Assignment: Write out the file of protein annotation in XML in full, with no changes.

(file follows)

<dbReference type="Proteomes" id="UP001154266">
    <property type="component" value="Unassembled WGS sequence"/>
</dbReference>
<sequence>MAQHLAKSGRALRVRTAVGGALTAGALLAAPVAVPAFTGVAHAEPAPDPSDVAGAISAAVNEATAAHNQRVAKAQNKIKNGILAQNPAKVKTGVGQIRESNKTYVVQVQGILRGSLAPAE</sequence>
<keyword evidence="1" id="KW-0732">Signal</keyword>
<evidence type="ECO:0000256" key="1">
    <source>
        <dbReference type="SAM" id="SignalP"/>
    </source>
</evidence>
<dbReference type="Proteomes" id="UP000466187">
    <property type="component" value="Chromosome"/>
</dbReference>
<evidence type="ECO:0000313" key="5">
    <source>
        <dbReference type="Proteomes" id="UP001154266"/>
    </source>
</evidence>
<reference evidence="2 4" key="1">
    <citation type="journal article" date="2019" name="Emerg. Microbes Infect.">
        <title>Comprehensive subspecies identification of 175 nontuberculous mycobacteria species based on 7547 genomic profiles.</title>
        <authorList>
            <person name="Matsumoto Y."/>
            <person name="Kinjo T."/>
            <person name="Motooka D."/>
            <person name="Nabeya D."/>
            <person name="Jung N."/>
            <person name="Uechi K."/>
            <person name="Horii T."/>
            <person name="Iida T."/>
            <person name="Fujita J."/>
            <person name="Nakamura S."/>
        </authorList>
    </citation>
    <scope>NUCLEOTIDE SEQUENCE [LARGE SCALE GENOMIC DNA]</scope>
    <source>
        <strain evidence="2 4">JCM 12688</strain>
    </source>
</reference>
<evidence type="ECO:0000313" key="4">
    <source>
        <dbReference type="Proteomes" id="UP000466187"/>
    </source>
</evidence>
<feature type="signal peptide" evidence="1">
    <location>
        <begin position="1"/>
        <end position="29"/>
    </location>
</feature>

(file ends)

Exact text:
<dbReference type="Proteomes" id="UP001154266">
    <property type="component" value="Unassembled WGS sequence"/>
</dbReference>
<sequence>MAQHLAKSGRALRVRTAVGGALTAGALLAAPVAVPAFTGVAHAEPAPDPSDVAGAISAAVNEATAAHNQRVAKAQNKIKNGILAQNPAKVKTGVGQIRESNKTYVVQVQGILRGSLAPAE</sequence>
<keyword evidence="1" id="KW-0732">Signal</keyword>
<evidence type="ECO:0000256" key="1">
    <source>
        <dbReference type="SAM" id="SignalP"/>
    </source>
</evidence>
<dbReference type="Proteomes" id="UP000466187">
    <property type="component" value="Chromosome"/>
</dbReference>
<evidence type="ECO:0000313" key="5">
    <source>
        <dbReference type="Proteomes" id="UP001154266"/>
    </source>
</evidence>
<reference evidence="2 4" key="1">
    <citation type="journal article" date="2019" name="Emerg. Microbes Infect.">
        <title>Comprehensive subspecies identification of 175 nontuberculous mycobacteria species based on 7547 genomic profiles.</title>
        <authorList>
            <person name="Matsumoto Y."/>
            <person name="Kinjo T."/>
            <person name="Motooka D."/>
            <person name="Nabeya D."/>
            <person name="Jung N."/>
            <person name="Uechi K."/>
            <person name="Horii T."/>
            <person name="Iida T."/>
            <person name="Fujita J."/>
            <person name="Nakamura S."/>
        </authorList>
    </citation>
    <scope>NUCLEOTIDE SEQUENCE [LARGE SCALE GENOMIC DNA]</scope>
    <source>
        <strain evidence="2 4">JCM 12688</strain>
    </source>
</reference>
<evidence type="ECO:0000313" key="4">
    <source>
        <dbReference type="Proteomes" id="UP000466187"/>
    </source>
</evidence>
<feature type="signal peptide" evidence="1">
    <location>
        <begin position="1"/>
        <end position="29"/>
    </location>
</feature>